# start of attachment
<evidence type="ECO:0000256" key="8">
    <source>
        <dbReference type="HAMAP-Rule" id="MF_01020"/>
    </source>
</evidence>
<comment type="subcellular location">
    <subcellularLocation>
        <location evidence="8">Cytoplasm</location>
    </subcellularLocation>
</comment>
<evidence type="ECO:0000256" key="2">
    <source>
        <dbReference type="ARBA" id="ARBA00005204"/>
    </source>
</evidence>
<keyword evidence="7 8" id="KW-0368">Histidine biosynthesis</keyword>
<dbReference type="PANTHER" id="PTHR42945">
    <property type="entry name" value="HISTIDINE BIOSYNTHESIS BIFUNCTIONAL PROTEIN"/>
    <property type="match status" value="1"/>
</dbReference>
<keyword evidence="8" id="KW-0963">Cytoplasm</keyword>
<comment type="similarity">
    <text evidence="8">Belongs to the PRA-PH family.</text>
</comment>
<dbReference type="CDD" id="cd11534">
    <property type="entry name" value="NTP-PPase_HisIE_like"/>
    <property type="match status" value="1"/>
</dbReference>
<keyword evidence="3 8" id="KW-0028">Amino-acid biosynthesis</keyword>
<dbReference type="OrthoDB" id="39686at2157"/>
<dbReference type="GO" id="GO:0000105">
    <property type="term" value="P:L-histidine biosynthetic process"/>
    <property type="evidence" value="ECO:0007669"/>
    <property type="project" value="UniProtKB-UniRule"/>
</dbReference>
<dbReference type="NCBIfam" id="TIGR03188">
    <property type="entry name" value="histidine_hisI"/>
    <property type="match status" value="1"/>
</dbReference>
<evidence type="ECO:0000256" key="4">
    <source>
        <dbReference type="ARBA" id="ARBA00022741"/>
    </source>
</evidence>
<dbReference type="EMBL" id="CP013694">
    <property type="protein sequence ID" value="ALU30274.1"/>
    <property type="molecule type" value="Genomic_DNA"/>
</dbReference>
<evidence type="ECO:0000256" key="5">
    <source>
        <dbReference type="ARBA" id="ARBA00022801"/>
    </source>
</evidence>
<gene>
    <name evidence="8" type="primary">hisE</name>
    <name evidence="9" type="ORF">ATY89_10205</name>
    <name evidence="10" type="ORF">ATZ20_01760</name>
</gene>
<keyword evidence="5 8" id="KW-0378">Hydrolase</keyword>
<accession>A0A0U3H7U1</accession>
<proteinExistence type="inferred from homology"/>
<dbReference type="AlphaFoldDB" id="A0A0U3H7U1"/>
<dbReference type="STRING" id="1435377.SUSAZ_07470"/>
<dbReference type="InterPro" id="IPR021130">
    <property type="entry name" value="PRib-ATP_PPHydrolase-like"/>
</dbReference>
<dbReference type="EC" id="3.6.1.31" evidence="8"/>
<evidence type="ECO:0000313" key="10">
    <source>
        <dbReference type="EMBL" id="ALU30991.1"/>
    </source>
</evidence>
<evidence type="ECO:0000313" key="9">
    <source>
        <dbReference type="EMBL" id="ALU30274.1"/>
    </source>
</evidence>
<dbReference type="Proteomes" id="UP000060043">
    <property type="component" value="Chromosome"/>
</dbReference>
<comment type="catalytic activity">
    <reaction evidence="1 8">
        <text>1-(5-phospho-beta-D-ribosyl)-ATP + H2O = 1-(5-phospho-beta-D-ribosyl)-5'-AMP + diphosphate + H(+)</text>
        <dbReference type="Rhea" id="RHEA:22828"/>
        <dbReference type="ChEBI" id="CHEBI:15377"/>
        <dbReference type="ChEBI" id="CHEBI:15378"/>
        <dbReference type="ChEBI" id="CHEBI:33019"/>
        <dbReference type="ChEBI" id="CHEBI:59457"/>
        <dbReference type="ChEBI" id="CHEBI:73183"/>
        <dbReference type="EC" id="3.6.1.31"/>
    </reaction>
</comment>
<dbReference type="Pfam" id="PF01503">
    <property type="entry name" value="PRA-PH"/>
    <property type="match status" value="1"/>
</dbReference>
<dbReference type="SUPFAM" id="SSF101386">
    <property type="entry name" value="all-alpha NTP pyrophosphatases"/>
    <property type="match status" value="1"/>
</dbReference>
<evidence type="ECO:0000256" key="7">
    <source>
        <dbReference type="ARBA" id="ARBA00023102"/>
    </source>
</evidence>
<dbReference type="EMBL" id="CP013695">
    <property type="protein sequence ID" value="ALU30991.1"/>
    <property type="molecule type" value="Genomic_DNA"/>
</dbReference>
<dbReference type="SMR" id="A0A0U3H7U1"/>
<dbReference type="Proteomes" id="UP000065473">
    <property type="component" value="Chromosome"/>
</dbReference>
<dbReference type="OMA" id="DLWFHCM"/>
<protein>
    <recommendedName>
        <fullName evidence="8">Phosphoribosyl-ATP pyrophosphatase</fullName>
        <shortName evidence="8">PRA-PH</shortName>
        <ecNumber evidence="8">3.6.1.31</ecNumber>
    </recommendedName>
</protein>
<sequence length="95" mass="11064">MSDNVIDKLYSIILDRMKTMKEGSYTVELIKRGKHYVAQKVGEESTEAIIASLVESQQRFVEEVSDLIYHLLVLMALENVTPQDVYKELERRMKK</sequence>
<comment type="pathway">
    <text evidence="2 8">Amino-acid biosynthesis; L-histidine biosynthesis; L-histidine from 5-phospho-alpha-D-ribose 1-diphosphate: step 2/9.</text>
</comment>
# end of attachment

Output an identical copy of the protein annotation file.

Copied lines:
<evidence type="ECO:0000256" key="8">
    <source>
        <dbReference type="HAMAP-Rule" id="MF_01020"/>
    </source>
</evidence>
<comment type="subcellular location">
    <subcellularLocation>
        <location evidence="8">Cytoplasm</location>
    </subcellularLocation>
</comment>
<evidence type="ECO:0000256" key="2">
    <source>
        <dbReference type="ARBA" id="ARBA00005204"/>
    </source>
</evidence>
<keyword evidence="7 8" id="KW-0368">Histidine biosynthesis</keyword>
<dbReference type="PANTHER" id="PTHR42945">
    <property type="entry name" value="HISTIDINE BIOSYNTHESIS BIFUNCTIONAL PROTEIN"/>
    <property type="match status" value="1"/>
</dbReference>
<keyword evidence="8" id="KW-0963">Cytoplasm</keyword>
<comment type="similarity">
    <text evidence="8">Belongs to the PRA-PH family.</text>
</comment>
<dbReference type="CDD" id="cd11534">
    <property type="entry name" value="NTP-PPase_HisIE_like"/>
    <property type="match status" value="1"/>
</dbReference>
<keyword evidence="3 8" id="KW-0028">Amino-acid biosynthesis</keyword>
<dbReference type="OrthoDB" id="39686at2157"/>
<dbReference type="GO" id="GO:0000105">
    <property type="term" value="P:L-histidine biosynthetic process"/>
    <property type="evidence" value="ECO:0007669"/>
    <property type="project" value="UniProtKB-UniRule"/>
</dbReference>
<dbReference type="NCBIfam" id="TIGR03188">
    <property type="entry name" value="histidine_hisI"/>
    <property type="match status" value="1"/>
</dbReference>
<evidence type="ECO:0000256" key="4">
    <source>
        <dbReference type="ARBA" id="ARBA00022741"/>
    </source>
</evidence>
<dbReference type="EMBL" id="CP013694">
    <property type="protein sequence ID" value="ALU30274.1"/>
    <property type="molecule type" value="Genomic_DNA"/>
</dbReference>
<evidence type="ECO:0000256" key="5">
    <source>
        <dbReference type="ARBA" id="ARBA00022801"/>
    </source>
</evidence>
<gene>
    <name evidence="8" type="primary">hisE</name>
    <name evidence="9" type="ORF">ATY89_10205</name>
    <name evidence="10" type="ORF">ATZ20_01760</name>
</gene>
<keyword evidence="5 8" id="KW-0378">Hydrolase</keyword>
<accession>A0A0U3H7U1</accession>
<proteinExistence type="inferred from homology"/>
<dbReference type="AlphaFoldDB" id="A0A0U3H7U1"/>
<dbReference type="STRING" id="1435377.SUSAZ_07470"/>
<dbReference type="InterPro" id="IPR021130">
    <property type="entry name" value="PRib-ATP_PPHydrolase-like"/>
</dbReference>
<dbReference type="EC" id="3.6.1.31" evidence="8"/>
<evidence type="ECO:0000313" key="10">
    <source>
        <dbReference type="EMBL" id="ALU30991.1"/>
    </source>
</evidence>
<evidence type="ECO:0000313" key="9">
    <source>
        <dbReference type="EMBL" id="ALU30274.1"/>
    </source>
</evidence>
<dbReference type="Proteomes" id="UP000060043">
    <property type="component" value="Chromosome"/>
</dbReference>
<comment type="catalytic activity">
    <reaction evidence="1 8">
        <text>1-(5-phospho-beta-D-ribosyl)-ATP + H2O = 1-(5-phospho-beta-D-ribosyl)-5'-AMP + diphosphate + H(+)</text>
        <dbReference type="Rhea" id="RHEA:22828"/>
        <dbReference type="ChEBI" id="CHEBI:15377"/>
        <dbReference type="ChEBI" id="CHEBI:15378"/>
        <dbReference type="ChEBI" id="CHEBI:33019"/>
        <dbReference type="ChEBI" id="CHEBI:59457"/>
        <dbReference type="ChEBI" id="CHEBI:73183"/>
        <dbReference type="EC" id="3.6.1.31"/>
    </reaction>
</comment>
<dbReference type="Pfam" id="PF01503">
    <property type="entry name" value="PRA-PH"/>
    <property type="match status" value="1"/>
</dbReference>
<dbReference type="SUPFAM" id="SSF101386">
    <property type="entry name" value="all-alpha NTP pyrophosphatases"/>
    <property type="match status" value="1"/>
</dbReference>
<evidence type="ECO:0000256" key="7">
    <source>
        <dbReference type="ARBA" id="ARBA00023102"/>
    </source>
</evidence>
<dbReference type="EMBL" id="CP013695">
    <property type="protein sequence ID" value="ALU30991.1"/>
    <property type="molecule type" value="Genomic_DNA"/>
</dbReference>
<dbReference type="SMR" id="A0A0U3H7U1"/>
<dbReference type="Proteomes" id="UP000065473">
    <property type="component" value="Chromosome"/>
</dbReference>
<dbReference type="OMA" id="DLWFHCM"/>
<protein>
    <recommendedName>
        <fullName evidence="8">Phosphoribosyl-ATP pyrophosphatase</fullName>
        <shortName evidence="8">PRA-PH</shortName>
        <ecNumber evidence="8">3.6.1.31</ecNumber>
    </recommendedName>
</protein>
<sequence length="95" mass="11064">MSDNVIDKLYSIILDRMKTMKEGSYTVELIKRGKHYVAQKVGEESTEAIIASLVESQQRFVEEVSDLIYHLLVLMALENVTPQDVYKELERRMKK</sequence>
<comment type="pathway">
    <text evidence="2 8">Amino-acid biosynthesis; L-histidine biosynthesis; L-histidine from 5-phospho-alpha-D-ribose 1-diphosphate: step 2/9.</text>
</comment>